In keeping with the idea of a highlights season, touring to Sugarloaf Peak made the cut. An excellent approach, very aesthetic line, and a lovely canyon with great views to the south of Trapper Peak and Boulder and Mount Jerusalem distinguish and characterize the Sugarloaf Peak tour.
We had a fairly casual morning start and made the drive all the way to the trailhead. It was cold and clear and we had received some new snow two days previous.
- Mid Canyon, Chaffin Creek
It is about a five mile approach to the bottom of the peak, fairly standard for many of the great ski peaks in the Bitterroot Range. From the creek to the peak is another 2,590' climb which under good travel conditions, only takes another couple hours. The initial climb is via a small north facing bowl, in which no trees grow.
- Sugarloaf from the bottom
The bowl pitches up after 1,500' or so and leads to the entrance to the slot couloir which deeply incised into the surrounding cliffs becomes a freezer no matter the outer weather. Bootpacking the narrow couloir was fairly easy and we emerged from the womb of the mountain and onto the upper face in brilliant sunshine.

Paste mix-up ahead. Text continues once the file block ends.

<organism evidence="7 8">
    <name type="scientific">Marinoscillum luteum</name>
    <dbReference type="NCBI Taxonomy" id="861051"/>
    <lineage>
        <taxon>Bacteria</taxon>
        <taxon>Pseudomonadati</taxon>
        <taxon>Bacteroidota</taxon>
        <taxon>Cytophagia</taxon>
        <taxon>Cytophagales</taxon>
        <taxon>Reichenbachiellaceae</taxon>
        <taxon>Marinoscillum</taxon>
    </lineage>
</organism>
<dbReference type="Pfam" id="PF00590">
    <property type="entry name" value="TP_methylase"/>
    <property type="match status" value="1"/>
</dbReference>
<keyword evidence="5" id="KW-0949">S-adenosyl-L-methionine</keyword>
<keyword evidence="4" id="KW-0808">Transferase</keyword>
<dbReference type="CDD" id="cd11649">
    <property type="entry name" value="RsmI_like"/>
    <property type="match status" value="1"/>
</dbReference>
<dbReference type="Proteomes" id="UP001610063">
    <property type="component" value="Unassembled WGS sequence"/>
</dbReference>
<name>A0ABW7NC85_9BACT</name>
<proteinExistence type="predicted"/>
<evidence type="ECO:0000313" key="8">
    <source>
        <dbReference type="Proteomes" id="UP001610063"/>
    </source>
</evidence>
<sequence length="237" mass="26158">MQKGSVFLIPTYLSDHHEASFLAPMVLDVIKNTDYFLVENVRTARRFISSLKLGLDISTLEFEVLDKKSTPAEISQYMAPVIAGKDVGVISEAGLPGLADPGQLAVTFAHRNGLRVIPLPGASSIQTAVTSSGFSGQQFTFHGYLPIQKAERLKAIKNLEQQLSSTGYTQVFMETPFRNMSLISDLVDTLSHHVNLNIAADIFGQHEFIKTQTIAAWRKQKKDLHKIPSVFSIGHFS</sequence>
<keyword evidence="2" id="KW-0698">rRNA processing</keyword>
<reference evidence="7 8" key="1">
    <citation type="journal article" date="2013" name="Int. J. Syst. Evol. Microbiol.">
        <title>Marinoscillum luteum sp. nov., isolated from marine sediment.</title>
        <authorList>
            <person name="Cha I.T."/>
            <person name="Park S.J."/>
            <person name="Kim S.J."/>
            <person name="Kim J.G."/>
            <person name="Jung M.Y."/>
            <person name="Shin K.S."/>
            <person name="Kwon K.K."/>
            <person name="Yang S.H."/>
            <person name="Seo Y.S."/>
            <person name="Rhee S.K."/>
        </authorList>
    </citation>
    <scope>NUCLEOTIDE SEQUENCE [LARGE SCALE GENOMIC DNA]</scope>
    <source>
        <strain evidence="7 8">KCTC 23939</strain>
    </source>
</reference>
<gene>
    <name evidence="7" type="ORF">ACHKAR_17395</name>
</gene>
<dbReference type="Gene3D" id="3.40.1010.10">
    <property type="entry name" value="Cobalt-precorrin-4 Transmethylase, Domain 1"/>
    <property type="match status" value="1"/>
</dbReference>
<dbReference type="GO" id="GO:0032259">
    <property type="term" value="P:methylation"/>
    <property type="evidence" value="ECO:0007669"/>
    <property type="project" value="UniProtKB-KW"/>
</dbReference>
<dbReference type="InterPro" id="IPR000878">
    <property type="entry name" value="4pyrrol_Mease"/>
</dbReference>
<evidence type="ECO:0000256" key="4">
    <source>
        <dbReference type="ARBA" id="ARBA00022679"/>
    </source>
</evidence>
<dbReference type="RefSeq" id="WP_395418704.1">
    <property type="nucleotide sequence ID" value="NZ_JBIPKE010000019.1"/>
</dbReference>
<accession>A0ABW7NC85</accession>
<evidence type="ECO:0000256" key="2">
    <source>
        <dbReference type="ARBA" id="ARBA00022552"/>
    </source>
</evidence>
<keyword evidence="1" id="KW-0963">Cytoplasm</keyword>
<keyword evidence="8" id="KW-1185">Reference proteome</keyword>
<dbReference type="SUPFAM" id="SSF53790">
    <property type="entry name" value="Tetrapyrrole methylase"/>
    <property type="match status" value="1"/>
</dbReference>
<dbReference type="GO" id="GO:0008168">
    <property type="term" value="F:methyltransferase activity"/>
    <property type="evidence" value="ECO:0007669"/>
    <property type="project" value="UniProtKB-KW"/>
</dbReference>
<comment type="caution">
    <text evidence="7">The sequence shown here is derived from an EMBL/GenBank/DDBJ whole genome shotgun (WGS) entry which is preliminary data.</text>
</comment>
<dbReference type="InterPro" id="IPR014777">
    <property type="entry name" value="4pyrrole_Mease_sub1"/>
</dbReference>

So we found ourselves resting in the sun and calm at the summit in the early afternoon. Looking north brings the Shard and the Como Peaks into distinct viewing and south gives way to the vast expanse that is the Trapper and Boulder massifs. With perfect weather we lingered at the summit enjoying the spectacle.
- The Southern Bitterroots, Mount Jerusalem
Descending the run is a three stage process. First the skier must navigate the snow/talus field at the summit, before traversing to the west and the top of the couloir. This year we had to walk the traverse. From the snowfield above the couloir, the skier is presented with a descending slice into the mountain and with care must drop over the drift and into the line. The first ten turns are in a very tight couloir and it barely widens below until exiting to the apron and fine powder skiing on the NE aspect.